- by New Deal democrat
- 151,000 jobs added to the economy
- U3 unemployment rate down -0.1% to 4.9%
With the expansion firmly established, the focus has shifted to wages and the chronic heightened unemployment. Here's the headlines on those:
Wages and participation rates
- Not in Labor Force, but Want a Job Now: up 87,000 from 5.886 million to 5.973 million
- Part time for economic reasons: down 34,000 from 6.022 million to 5.988 million
- Employment/population ratio ages 25-54: up +0.3% from 77.4% to 77.7%
- Average Weekly Earnings for Production and Nonsupervisory Personnel: up $.06 from $21.27 to $21.33, up +2.-%YoY. (Note: you may be reading different information about wages elsewhere. They are citing average wages for all private workers. I use wages for nonsupervisory personnel, to come closer to the situation for ordinary workers.)
The more leading numbers in the report tell us about where the economy is likely to be a few months from now. These were generally positive.
- the average manufacturing workweek rose from 41.6 hours to 41.7 hours. This is one of the 10 components of the LEI and will be a positive.
- construction jobs increased.by 18,000. YoY construction jobs are up 264,000.
- manufacturing jobs increased by 29,000, and are up 45,000 YoY.
- Professional and business employment (generally higher-paying jobs) increased by 9,000 and are up 620,000 YoY.
- temporary jobs - a leading indicator for jobs overall decreased by -25,200.
- the number of people unemployed for 5 weeks or less - a better leading indicator than initial jobless claims - decreased by -156,000 from 2,405,000 to 2.249,000. The post-recession low was set 5 months ago at 2,095,000.
Other important coincident indicators help us paint a more complete picture of the present:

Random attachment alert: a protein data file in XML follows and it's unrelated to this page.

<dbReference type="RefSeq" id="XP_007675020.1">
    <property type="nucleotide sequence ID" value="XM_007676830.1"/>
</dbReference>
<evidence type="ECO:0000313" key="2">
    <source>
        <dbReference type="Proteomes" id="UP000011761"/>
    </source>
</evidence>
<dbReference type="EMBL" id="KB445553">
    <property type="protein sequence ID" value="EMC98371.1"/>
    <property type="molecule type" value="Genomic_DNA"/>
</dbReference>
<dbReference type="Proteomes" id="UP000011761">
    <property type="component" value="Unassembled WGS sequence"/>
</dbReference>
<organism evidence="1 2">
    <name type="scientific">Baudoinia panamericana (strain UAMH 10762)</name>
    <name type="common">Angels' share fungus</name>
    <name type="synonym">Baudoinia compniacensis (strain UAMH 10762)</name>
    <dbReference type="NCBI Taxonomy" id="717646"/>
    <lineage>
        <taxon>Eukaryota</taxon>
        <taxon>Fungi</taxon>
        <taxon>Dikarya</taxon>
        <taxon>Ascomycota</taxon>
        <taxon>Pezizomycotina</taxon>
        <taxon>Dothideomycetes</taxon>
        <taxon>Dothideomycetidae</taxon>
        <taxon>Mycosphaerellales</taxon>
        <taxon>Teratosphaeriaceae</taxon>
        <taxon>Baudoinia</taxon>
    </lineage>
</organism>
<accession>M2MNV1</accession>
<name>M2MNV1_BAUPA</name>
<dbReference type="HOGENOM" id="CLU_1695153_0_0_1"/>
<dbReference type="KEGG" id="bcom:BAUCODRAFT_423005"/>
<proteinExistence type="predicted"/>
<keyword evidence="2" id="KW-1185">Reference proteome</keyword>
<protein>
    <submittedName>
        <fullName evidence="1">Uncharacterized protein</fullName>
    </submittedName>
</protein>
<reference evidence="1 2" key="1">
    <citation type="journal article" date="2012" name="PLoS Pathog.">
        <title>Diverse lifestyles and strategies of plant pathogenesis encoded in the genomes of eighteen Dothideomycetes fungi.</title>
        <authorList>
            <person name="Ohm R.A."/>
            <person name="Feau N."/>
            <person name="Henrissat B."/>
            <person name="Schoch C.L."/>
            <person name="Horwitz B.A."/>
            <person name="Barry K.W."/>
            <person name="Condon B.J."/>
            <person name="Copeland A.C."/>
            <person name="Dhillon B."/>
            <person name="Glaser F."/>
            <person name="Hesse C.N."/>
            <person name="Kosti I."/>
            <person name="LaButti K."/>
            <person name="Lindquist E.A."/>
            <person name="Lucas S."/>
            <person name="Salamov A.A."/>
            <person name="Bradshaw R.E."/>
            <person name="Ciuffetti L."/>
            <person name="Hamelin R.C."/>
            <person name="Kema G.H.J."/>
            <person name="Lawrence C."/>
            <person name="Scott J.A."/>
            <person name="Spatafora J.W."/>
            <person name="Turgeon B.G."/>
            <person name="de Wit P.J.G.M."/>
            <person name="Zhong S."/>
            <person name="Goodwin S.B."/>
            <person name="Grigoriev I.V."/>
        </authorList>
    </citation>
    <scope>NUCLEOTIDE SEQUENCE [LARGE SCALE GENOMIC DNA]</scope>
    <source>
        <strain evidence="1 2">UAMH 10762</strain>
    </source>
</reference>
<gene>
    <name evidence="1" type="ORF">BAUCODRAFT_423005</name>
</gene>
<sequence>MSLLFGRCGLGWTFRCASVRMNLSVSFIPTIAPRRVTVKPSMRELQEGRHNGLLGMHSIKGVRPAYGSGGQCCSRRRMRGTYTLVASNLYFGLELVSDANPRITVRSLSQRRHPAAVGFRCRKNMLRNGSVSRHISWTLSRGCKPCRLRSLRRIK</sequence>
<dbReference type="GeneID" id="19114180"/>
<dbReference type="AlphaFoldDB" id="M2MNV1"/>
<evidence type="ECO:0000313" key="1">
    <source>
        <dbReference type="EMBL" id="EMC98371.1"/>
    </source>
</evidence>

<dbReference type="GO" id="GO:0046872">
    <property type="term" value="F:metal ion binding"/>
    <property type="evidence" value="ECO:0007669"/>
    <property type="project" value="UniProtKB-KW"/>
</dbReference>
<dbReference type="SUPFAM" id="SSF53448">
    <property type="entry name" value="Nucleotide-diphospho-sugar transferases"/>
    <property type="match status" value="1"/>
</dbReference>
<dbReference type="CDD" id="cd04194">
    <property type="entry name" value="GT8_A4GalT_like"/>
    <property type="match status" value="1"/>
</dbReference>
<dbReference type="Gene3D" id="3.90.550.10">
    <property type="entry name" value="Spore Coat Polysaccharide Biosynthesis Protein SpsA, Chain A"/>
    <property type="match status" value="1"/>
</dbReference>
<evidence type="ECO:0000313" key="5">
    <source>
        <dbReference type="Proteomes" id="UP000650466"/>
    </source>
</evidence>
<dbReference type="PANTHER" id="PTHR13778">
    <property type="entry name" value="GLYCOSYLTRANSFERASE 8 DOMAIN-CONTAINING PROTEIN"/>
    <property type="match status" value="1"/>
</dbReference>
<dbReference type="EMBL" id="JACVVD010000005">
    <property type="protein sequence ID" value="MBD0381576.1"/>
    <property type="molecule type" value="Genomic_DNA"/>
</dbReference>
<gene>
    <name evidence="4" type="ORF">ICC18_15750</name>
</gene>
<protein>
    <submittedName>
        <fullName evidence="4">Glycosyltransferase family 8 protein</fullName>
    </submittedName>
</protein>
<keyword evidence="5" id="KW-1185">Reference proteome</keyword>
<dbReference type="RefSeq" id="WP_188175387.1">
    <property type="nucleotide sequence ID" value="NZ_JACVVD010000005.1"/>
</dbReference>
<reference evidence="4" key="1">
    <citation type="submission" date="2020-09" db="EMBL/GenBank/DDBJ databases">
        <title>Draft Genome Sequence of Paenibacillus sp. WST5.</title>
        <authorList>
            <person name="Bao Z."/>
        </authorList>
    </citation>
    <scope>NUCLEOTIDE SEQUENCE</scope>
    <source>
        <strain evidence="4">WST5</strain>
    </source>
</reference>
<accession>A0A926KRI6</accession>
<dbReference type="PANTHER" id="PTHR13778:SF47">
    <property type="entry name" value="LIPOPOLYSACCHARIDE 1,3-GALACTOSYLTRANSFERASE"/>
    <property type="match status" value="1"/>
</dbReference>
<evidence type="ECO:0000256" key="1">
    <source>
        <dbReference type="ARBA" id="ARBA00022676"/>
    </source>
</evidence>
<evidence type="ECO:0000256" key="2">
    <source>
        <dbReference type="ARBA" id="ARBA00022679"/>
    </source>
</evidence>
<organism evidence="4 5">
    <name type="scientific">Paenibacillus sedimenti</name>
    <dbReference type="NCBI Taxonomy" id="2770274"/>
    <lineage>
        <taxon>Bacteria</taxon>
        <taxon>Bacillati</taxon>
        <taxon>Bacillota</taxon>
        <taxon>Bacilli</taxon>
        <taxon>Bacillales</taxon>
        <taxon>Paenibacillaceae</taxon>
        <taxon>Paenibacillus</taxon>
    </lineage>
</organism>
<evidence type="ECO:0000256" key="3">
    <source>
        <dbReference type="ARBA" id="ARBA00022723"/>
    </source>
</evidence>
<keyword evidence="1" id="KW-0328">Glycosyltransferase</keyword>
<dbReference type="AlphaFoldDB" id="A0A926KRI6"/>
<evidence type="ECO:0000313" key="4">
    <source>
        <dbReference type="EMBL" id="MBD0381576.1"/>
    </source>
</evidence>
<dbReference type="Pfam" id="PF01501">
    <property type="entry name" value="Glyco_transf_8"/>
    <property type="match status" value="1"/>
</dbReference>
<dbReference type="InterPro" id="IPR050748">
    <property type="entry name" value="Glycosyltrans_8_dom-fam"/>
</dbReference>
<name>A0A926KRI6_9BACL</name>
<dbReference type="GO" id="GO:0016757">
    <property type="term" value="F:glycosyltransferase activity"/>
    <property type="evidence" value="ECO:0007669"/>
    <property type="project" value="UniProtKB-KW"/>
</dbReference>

- Overtime was unchanged at 3.3 hours.
- the index of aggregate hours worked in the economy rose by 0.4 from 104.9 to 105.3.
- The broad U-6 unemployment rate that includes discouraged workers was unchanged at 9.9%.
- the index of aggregate payrolls rose by 0.9 from 126.9 to 127.8.
- the alternate jobs number contained in the more volatile household survey increased by 615,000 jobs. This represents an increase of 2,440,000 jobs YoY vs. 2,665,000 in the establishment survey.
- Government jobs fell by -7,000.
- the overall employment to population ratio for all a ges 16 and above rose by .1 to 59.6 m/m and +0.3% YoY. The labor force participation rate rose 0.1% from 62.6% to 62.7% and is down -0.2 % YoY (remember, this incl udes droves of retiring Boomers).
The headline employment number was a little light this month, but look at the great internals:
- average wages rose smartly
- aggregate hours also rose smartly
- wages and hours for December were revised upward. This means that real aggregate wages had a big increase, probably over 1% in just one month.
- part time for economic reasons declined
- the employment population ratio for prime working ages 25 54 rose by 0.3% and has finally made up more than 1/2 of its loss from the Great Recession
There were only a few negatives:
- the broad U6 unemployment rate did not fall
- those not in the labor force who want a job now rose
- temporary jobs fell
Bottom line: January was a great month for workers' paychecks. Finally!